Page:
Tips & Suggestions: Share Your Eating Disorder Struggle With Loved Ones
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January 18, 2018

Tips & Suggestions: Share Your Eating Disorder Struggle With Loved Ones

Couple walking while discussing his Eating Disorder Struggle

Sharing your eating disorder battle with a loved one can be anxiety-provoking. Knowing how to do this in a way that you can clearly state your struggles and needs is essential.

It can also be a unique way for your loved ones to offer hope, understanding, and support.

Remember Your Well-Being

It is imperative to protect yourself when sharing your eating disorder with friends and family [1]. You want to be able to advocate for yourself and know that it can feel like a lot of pressure as well as be emotional.

The eating disorder wants you to keep the secret safe within you and not share with others. To keep the eating disorder hidden gives it power.

Remember that recovery comes through sharing and opening up with supportive loved ones to be able to seek recovery.

Reactions

Know that you do not have to share every aspect of your eating disorder with loved ones. It is okay to keep the details for your therapist or treatment team. Know that you can have some protective factors when sharing with others.

Your loved ones may have questions or assumptions. It can bring up emotions within them that might surprise you.

Remember that everyone responds differently to hearing this type of information and remember that you do not own nor are you responsible for their emotions.

You may notice that you have your own reactions to your loved one’s response. They may feel relief about you opening up because they have been concerned for you. However, they did not know how to approach you.

Some loved ones may have a difficult time to accept that you are struggling with an eating disorder [2]. They may fear that they did something wrong or it is their fault.

Remember that it can take family and loved one’s time to accept that the eating disorder is not anyone’s fault and many environmental and genetic factors affect the development of this disease.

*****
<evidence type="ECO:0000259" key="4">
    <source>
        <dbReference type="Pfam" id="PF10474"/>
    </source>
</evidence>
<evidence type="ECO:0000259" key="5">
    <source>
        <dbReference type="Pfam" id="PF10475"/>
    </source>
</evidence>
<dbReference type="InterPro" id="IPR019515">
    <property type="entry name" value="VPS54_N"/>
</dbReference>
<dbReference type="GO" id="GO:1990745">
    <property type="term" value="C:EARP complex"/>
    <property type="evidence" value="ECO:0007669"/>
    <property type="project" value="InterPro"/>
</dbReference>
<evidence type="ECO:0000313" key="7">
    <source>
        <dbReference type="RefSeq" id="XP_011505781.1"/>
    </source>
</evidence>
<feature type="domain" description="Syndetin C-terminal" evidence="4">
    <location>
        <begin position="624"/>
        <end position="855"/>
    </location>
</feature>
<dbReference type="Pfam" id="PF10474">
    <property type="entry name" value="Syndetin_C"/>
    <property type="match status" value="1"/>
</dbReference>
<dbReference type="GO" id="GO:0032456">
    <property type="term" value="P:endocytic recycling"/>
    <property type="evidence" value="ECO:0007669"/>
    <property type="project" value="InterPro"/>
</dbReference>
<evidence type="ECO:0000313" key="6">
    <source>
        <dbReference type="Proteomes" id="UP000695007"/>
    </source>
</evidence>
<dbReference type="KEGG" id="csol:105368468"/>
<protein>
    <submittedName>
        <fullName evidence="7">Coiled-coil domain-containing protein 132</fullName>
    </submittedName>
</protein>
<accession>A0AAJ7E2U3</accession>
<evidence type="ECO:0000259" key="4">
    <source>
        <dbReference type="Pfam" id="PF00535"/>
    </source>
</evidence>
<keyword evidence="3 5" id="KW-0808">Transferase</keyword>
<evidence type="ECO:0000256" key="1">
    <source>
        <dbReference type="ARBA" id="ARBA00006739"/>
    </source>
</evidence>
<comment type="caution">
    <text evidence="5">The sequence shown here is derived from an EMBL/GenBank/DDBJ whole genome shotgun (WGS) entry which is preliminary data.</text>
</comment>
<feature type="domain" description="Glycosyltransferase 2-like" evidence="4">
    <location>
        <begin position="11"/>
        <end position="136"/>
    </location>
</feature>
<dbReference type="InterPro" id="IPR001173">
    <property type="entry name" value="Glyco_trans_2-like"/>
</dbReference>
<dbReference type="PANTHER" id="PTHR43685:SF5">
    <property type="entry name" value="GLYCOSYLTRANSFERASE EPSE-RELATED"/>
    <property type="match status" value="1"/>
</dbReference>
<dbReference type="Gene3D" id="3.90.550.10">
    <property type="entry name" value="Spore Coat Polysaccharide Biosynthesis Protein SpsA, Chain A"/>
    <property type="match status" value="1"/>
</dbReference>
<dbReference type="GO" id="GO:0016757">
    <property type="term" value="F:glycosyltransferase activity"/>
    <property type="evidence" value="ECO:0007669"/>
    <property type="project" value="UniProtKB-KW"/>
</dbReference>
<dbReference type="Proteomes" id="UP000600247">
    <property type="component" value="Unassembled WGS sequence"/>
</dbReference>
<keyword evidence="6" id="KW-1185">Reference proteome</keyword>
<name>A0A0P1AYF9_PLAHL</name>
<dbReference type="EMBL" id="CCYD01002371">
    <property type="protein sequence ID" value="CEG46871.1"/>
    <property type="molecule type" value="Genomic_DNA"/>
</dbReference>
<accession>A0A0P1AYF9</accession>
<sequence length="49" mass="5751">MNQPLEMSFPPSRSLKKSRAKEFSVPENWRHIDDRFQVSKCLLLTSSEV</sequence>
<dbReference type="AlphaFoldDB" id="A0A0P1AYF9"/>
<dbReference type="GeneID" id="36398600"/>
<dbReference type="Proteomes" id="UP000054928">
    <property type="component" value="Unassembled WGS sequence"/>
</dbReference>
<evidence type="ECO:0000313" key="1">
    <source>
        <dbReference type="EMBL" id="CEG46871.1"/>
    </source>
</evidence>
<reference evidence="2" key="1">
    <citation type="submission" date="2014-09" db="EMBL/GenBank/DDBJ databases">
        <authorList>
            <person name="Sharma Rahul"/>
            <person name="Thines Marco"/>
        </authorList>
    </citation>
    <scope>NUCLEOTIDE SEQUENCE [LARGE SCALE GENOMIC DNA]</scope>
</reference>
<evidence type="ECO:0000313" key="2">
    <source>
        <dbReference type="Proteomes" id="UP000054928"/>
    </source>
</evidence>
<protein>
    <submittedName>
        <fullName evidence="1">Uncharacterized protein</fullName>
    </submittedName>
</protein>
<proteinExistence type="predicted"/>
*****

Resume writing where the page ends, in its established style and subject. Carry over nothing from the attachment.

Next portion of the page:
What To Say to Loved Ones

There is actually no one way to say or tell someone about your eating disorder. Often the best approach is the most honest.

Family members loveIt is letting your loved ones know that you are struggling with your eating disorder and that you would like help if you are not already getting it.

Sometimes words are more difficult than other mediums. Writing a letter, emailing, or talking with your therapist to work out a script or way to speak with your loved one about it.

You can also plan a session with your therapist to have time to invite your family and loved ones in, with your therapist present, to talk about your concerns and needs.

Don’t Worry About Thoughts

Remember that it is not essential what others think about what you are doing to recover from your eating disorder [3]. Strangers, acquaintances, coworkers, peers, and loved ones will all have perceptions and beliefs about your eating disorder.

It is alright for others to have these thoughts. It does not have to affect your recovery and treatment care.

Being able to share with others is powerful for you and disempowering for the eating disorder. It allows you to let loved ones in and support you.

Recovering from an eating disorder requires a stable support system. It allows loved ones to give love, support, and encouragement along the way.

Write Down